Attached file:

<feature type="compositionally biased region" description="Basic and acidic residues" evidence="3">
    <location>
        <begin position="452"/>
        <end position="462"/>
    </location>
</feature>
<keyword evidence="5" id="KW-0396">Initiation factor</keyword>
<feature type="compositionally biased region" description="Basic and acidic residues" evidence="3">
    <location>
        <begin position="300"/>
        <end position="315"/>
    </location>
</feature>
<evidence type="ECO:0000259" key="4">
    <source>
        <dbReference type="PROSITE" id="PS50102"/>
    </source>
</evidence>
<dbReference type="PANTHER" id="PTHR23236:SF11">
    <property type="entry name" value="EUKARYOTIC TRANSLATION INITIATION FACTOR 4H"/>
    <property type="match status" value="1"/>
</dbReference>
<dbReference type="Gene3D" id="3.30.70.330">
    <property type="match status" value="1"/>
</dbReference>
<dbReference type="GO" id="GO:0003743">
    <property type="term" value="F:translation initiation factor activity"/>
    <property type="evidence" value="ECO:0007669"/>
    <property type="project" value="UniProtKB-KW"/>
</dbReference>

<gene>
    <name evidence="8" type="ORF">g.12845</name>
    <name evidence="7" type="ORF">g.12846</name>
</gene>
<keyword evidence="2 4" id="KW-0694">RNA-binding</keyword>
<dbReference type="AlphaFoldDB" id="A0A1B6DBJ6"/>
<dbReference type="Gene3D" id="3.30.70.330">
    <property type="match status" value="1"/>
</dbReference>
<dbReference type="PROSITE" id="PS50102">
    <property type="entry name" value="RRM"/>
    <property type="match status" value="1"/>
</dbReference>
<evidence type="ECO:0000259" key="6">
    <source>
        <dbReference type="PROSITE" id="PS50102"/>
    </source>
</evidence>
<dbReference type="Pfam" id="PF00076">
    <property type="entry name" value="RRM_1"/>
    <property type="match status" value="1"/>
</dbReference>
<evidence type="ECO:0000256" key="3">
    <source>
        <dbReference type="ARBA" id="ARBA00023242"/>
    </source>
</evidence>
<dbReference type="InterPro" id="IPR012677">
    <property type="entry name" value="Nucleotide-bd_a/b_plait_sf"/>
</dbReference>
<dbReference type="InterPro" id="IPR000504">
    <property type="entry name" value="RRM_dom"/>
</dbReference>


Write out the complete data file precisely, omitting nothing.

<feature type="compositionally biased region" description="Basic and acidic residues" evidence="3">
    <location>
        <begin position="452"/>
        <end position="462"/>
    </location>
</feature>
<keyword evidence="5" id="KW-0396">Initiation factor</keyword>
<feature type="compositionally biased region" description="Basic and acidic residues" evidence="3">
    <location>
        <begin position="300"/>
        <end position="315"/>
    </location>
</feature>
<evidence type="ECO:0000259" key="4">
    <source>
        <dbReference type="PROSITE" id="PS50102"/>
    </source>
</evidence>
<dbReference type="PANTHER" id="PTHR23236:SF11">
    <property type="entry name" value="EUKARYOTIC TRANSLATION INITIATION FACTOR 4H"/>
    <property type="match status" value="1"/>
</dbReference>
<dbReference type="Gene3D" id="3.30.70.330">
    <property type="match status" value="1"/>
</dbReference>
<dbReference type="GO" id="GO:0003743">
    <property type="term" value="F:translation initiation factor activity"/>
    <property type="evidence" value="ECO:0007669"/>
    <property type="project" value="UniProtKB-KW"/>
</dbReference>

<gene>
    <name evidence="8" type="ORF">g.12845</name>
    <name evidence="7" type="ORF">g.12846</name>
</gene>
<keyword evidence="2 4" id="KW-0694">RNA-binding</keyword>
<dbReference type="AlphaFoldDB" id="A0A1B6DBJ6"/>
<dbReference type="Gene3D" id="3.30.70.330">
    <property type="match status" value="1"/>
</dbReference>
<dbReference type="PROSITE" id="PS50102">
    <property type="entry name" value="RRM"/>
    <property type="match status" value="1"/>
</dbReference>
<evidence type="ECO:0000259" key="6">
    <source>
        <dbReference type="PROSITE" id="PS50102"/>
    </source>
</evidence>
<dbReference type="Pfam" id="PF00076">
    <property type="entry name" value="RRM_1"/>
    <property type="match status" value="1"/>
</dbReference>
<evidence type="ECO:0000256" key="3">
    <source>
        <dbReference type="ARBA" id="ARBA00023242"/>
    </source>
</evidence>
<dbReference type="InterPro" id="IPR012677">
    <property type="entry name" value="Nucleotide-bd_a/b_plait_sf"/>
</dbReference>
<dbReference type="InterPro" id="IPR000504">
    <property type="entry name" value="RRM_dom"/>
</dbReference>